• After the interview is taken, the evaluator can not only evaluate and comment on the interviewees themselves, but can also pass the collected interview information to others for their evaluation. As the evaluators score the interviewees, this process collects and compiles the resulting scores into a clear summary format, appropriate for printing for management review and legal compliance. One embodiment also provides the mechanism for job seekers, potential interviewees, to take and have stored a generic interview for the industry or job of their choice. The interview information and interviewee biographical information are then stored in a database, which is made available to potential employers for review, consideration and as an aid in recruiting.
  • The following example is provided to illustrate the use of one or more embodiments in the following description. A company has an open position for a Sales Representative. A number of applications are received. The company's initial review of the applications narrows the number of applicants to ten. Embodiments can then used to create, implement and evaluate an on-line interview for the ten candidates. An administrator of the company enters the questions, which are appropriate for the candidate evaluation into the process of some embodiments. Typically, the administrator also enters the names of the candidates, the basis for evaluation and the list of evaluators who will review the interviews and evaluate them. The candidates are contacted, typically by email, and the interview is conducted, typically using a computer with a web cam networked through the Internet to a server computer (hereinafter the “process computer”) executing the process of some embodiments. The candidate may be provided with an interview code that can be entered when the candidate accesses an on-line interview site. The interview information is captured and stored. The evaluators then login to the process computer and watch the interviews and evaluate the candidates. The evaluation is entered into, received and stored in the process computer for subsequent summarizing and reporting.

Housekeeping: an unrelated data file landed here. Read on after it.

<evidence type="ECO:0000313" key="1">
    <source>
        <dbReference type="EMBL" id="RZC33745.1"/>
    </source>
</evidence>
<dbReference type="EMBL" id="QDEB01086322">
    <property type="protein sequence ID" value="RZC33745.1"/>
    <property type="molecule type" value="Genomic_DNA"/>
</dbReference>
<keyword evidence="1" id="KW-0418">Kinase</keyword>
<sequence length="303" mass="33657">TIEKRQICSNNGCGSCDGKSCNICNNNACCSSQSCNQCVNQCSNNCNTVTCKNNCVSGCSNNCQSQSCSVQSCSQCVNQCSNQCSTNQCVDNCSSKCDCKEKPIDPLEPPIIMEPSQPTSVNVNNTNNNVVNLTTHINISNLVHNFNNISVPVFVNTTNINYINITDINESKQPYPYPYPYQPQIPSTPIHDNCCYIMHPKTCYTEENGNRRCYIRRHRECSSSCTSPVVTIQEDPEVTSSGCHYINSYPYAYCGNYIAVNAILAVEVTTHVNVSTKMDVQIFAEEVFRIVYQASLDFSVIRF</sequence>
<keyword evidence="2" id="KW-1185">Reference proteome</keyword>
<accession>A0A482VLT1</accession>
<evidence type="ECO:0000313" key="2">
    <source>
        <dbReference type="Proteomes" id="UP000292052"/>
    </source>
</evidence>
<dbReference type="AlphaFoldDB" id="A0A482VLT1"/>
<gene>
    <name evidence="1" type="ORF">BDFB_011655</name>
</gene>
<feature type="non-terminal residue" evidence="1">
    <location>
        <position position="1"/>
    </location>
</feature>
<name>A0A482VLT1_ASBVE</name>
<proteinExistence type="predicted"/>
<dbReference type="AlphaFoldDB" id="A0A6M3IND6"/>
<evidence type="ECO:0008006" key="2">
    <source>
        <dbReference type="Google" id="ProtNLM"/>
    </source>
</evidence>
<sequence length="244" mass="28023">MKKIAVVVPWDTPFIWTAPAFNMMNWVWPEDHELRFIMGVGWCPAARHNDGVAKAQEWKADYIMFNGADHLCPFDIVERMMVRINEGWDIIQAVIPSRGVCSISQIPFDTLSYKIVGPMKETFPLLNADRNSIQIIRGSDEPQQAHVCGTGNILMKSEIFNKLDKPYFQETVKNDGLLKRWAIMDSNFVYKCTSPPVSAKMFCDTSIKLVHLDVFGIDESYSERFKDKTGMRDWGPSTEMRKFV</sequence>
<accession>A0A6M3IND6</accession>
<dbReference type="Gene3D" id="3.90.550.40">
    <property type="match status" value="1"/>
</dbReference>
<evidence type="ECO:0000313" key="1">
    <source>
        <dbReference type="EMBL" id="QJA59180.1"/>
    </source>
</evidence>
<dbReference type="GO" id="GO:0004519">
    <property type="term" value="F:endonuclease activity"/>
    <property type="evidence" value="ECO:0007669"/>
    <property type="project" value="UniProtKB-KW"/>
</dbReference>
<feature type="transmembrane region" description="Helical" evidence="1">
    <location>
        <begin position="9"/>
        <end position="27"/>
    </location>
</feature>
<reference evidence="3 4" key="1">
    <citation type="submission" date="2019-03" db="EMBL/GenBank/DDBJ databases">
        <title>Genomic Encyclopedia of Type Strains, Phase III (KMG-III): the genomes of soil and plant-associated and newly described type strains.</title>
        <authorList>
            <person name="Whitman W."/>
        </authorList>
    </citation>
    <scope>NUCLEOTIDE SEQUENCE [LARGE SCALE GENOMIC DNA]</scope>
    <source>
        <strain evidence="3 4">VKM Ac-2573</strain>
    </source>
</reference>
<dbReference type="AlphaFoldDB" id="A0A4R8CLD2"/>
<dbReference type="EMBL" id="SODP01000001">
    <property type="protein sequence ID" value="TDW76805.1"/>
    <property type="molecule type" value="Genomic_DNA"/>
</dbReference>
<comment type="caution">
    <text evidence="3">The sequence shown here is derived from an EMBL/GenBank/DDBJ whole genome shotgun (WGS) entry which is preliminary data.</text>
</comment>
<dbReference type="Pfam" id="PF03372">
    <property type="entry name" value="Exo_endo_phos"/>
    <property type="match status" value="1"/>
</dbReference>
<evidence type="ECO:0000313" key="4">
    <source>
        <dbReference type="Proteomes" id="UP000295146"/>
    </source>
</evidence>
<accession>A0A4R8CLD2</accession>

• FIG. 1 shows a process diagram of the top-level steps of the present embodiment. The process starts 100 with an administrator, evaluator and/or interviewee (an interviewee may be referred to interchangeably in this disclosure as a candidate) accessing the system. The proposed interview is designed and conducted 102. The interview is viewed and evaluated 103. If the person accessing the system is a potential interviewee, the job seeker accesses an interview 104, typically either a generic interview for storage and future review by an evaluator or an invited interview. The process ends 105 with the user(s) (administrator, evaluator and/or interviewee) logging off the system.
  • FIG. 2 shows a detailed view of the designing and conducting step 102 of the present embodiment. The job title and description are entered 201. In the present embodiment the job title acts as the primary key for the design of the interview. The job description entered is associated with the job title. As different interviews are created, the job description is “attached” to the associated job title that is populated in the “Job Title” drop down box. Presently, the interview questions entered in the next step 202 are also saved as “attached” to the current job title. An advantage of this approach is that this approach is effective for organizations which intend to use the same questions for interviews and/or who hire multiple people for the same job. Essentially, as the process is used more and more, it becomes more automatic in its use with interviews created more quickly.